Football

October 22, 2011

Quick Reads: Stanford-Washington

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By Willys DeVoll
Stanford-Washington Quick Reads
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tanford recovered from one its least impressive performances last week to turn in on Saturday night what is likely the Card’s best showing of the season thus far. In destroying Washington by a 65-21 final score, Stanford notched its first 2011 win over a ranked team and proved that–until more games are played–there are Stanford, Oregon and then everyone else in the Pac-12. Here are your Week 8 Quick Reads:

  • A school-record 446 rushing yards from the men in red is the story of the weekend for Stanford football. Stepfan Taylor picked up 138 yards on the ground and another 14 receiving, but the performances of the two backs behind him stand out more, if only because Taylor has spoiled Stanford fans with several 100-yard games this season alone. Tyler Gaffney is clearly a favorite of the coaching staff, and the junior took 9 carries for 117 yards and a touchdown. And Anthony Wilkerson, who has regained a spot in the running back rotation in the past couple of weeks, took 14 carries for 93 yards and 2 touchdowns.
  • It’s worth restating that Stanford nearly had 3 distinct running backs rush for 100 yards each. The 446 yards on the ground bests Stanford’s total offensive production in the UCLA game and the San Jose State game and nearly equals the total offensive yards gained by Stanford last week against Washington State.
  • Washington has a pretty good runner of its own. Junior running back Chris Polk led all players with 144 rushing yards–including a 61-yard run–and 2 touchdowns. And he did all of that on just 15 carries against a defense that has stopped the run as well as any team in the Pac-12 has this year.
  • Washington had various difficulties over the course of the night–some of which will appear in greater detail in this post–but none was so problematic for the Huskies as the run defense. Stanford had no problem moving the ball even though Luck threw just 21 times and earned only 169 passing yards. The running game–which ordinarily helps teams slow the game down and control offensive tempo–led Stanford to 38 points in the first half alone. The three Stanford players that had more than 6 carries–Taylor, Gaffney and Wilkerson–each averaged over 6 yards per carry and Taylor and Gaffney each averaged at or above 13 yards per carry. There’s only so much that scheme, playcalling and preparation can explain when there is that kind of dominance by one team. Washington’s front seven was clearly overmatched by the Stanford offensive line and running backs.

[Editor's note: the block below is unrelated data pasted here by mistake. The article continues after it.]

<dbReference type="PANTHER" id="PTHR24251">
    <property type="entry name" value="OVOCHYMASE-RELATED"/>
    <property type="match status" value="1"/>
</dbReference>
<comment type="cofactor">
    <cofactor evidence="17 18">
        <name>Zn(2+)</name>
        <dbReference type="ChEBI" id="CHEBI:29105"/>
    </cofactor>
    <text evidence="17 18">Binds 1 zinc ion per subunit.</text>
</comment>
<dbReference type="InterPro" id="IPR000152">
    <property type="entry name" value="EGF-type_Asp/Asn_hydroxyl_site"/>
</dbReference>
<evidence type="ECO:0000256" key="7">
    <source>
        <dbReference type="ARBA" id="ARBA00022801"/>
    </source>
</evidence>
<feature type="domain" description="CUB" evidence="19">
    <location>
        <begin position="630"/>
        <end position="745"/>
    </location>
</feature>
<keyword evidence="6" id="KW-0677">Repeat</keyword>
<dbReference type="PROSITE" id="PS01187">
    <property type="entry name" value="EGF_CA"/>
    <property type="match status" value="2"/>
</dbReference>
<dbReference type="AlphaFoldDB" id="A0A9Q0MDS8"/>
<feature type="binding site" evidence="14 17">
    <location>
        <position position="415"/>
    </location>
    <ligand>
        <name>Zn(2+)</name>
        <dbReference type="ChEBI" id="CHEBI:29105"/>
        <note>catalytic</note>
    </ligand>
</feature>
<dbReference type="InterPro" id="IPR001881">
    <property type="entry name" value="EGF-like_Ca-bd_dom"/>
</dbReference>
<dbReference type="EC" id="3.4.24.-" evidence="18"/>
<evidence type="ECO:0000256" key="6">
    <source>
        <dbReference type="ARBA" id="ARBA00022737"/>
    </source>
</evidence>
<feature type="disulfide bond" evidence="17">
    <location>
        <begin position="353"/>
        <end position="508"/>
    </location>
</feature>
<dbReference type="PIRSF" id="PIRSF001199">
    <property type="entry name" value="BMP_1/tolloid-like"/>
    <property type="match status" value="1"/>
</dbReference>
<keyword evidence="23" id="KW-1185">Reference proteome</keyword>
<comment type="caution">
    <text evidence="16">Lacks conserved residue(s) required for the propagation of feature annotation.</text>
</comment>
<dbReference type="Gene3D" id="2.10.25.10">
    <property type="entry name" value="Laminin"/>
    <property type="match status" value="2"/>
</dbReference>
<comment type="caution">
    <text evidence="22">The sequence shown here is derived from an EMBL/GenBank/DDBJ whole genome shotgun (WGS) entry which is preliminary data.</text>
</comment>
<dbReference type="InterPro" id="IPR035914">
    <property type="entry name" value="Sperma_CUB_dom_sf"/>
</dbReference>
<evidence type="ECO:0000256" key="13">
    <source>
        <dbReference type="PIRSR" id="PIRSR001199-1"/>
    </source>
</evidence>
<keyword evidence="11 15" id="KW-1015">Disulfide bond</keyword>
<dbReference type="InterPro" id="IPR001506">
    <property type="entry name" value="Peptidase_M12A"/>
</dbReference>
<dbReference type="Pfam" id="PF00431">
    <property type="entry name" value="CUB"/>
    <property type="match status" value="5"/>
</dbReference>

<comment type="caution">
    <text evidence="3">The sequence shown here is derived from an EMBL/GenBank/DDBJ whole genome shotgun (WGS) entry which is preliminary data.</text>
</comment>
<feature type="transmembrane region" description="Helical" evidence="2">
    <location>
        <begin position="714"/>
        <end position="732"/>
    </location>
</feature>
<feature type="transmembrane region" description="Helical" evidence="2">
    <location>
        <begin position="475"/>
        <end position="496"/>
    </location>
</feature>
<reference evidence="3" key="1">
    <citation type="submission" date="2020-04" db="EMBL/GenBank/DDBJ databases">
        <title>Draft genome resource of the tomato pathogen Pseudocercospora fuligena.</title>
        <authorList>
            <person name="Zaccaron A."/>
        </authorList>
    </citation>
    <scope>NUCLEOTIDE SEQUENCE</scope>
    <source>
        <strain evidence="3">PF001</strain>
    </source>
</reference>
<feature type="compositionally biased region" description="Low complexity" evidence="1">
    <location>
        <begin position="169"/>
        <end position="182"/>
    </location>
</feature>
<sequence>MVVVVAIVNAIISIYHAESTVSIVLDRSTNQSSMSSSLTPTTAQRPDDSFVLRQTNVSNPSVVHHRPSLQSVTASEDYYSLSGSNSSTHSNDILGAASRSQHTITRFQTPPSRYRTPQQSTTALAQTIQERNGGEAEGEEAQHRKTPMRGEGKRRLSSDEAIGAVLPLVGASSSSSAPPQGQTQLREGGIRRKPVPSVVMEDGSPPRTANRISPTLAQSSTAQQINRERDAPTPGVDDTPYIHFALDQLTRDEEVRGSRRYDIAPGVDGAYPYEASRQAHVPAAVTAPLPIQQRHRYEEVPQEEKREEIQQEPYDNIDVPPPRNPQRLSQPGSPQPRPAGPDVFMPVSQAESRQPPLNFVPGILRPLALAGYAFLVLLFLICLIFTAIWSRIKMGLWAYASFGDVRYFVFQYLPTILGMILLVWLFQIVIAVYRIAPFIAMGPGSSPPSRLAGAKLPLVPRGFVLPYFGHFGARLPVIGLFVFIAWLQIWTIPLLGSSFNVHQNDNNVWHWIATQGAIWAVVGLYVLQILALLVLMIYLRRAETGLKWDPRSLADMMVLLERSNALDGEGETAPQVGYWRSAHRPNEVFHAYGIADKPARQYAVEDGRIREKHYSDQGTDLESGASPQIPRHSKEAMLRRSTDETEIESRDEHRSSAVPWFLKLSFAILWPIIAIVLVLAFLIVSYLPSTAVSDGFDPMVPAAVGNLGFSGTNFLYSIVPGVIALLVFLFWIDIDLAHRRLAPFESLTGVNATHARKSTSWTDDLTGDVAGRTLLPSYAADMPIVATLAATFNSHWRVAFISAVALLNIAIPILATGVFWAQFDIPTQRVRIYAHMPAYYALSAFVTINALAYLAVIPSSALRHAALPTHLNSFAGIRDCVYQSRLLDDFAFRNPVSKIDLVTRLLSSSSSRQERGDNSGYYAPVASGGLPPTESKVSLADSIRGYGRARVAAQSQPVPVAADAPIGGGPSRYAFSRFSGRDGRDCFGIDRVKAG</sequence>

• Stanford had managed a surprisingly low number of interceptions for a top-notch defense before tonight, but the Card intercepted 2 passes before Washington left Foster Field. Stanford never turned the ball over while Washington threw the two interceptions and tacked on a lost fumble, giving the Card a very favorable turnover differential. Senior captain Michael Thomas’s pick-6 just before the end of the 2nd quarter pushed the lead to over 20 without requiring any additional work from the Stanford offense.
  • The Caridnal tight end group was fairly quiet. Zach Ertz and Coby Fleener combined for 3 catches and 30 yards, but Fleener’s lone grab was a touchdown at the point when Stanford led by only 3 points. Levine Toilolo did not catch a pass and left the sidelines with a trainer for roughly 30 minutes during the first half.
  • Junior Drew Terrell, who most Stanford fans recognize from his punt-returning duties, caught his first career touchdown as a wide receiver. Terrell tapped his feet inside the endzone before falling out of bounds in the 2nd quarter.
  • While Stanford deserves much of the credit for an impressive win, it also seems obvious that Washington is not one of the top 25–or even 40, perhaps–teams in the country. The Husky defense often looked helpless against Stanford and the offense relies heavily on excellence from Polk.
  • Nonetheless, defeating a ranked team should help Stanford in the BCS rankings, which will determine the team’s bowl fate.
  • Speaking of which, developments around the country on Saturday made Stanford’s win so much sweeter. Michigan State’s last-second win over Wisconsin means the Badgers will drop to below Stanford in the polls. Oklahoma’s loss will also drop the Sooners, meaning that Stanford should improve to at least #6 in the BCS. A full conversation of the scenarios for Stanford and its ranking in the BCS is one for another day–and probably one closer to the end of the regular season–but it now seems much more likely that Stanford could have a shot at the national championship if the Card win out.
  • A 13-0 record–which would be good through a victory in the conference championship game–is more than halfway accomplished. But the second half of the schedule–which includes Oregon, USC and Notre Dame–should be significantly more difficult than the cupcake-full first half was.
  • Mobile data in Stanford Stadium continues to be a nightmare, so sorry for the lack of in-game tweets.
  • As always, keep it here for continued coverage of Stanford football as the conference and national championship races heat up and the weather cools down.

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About the Author

Willys DeVoll
Willys DeVoll is the founder and editor-in-chief of The Daily Axe. He writes about Stanford sports for DailyAxe.com and writes fiction, reviews and commentary elsewhere.




 
 

 
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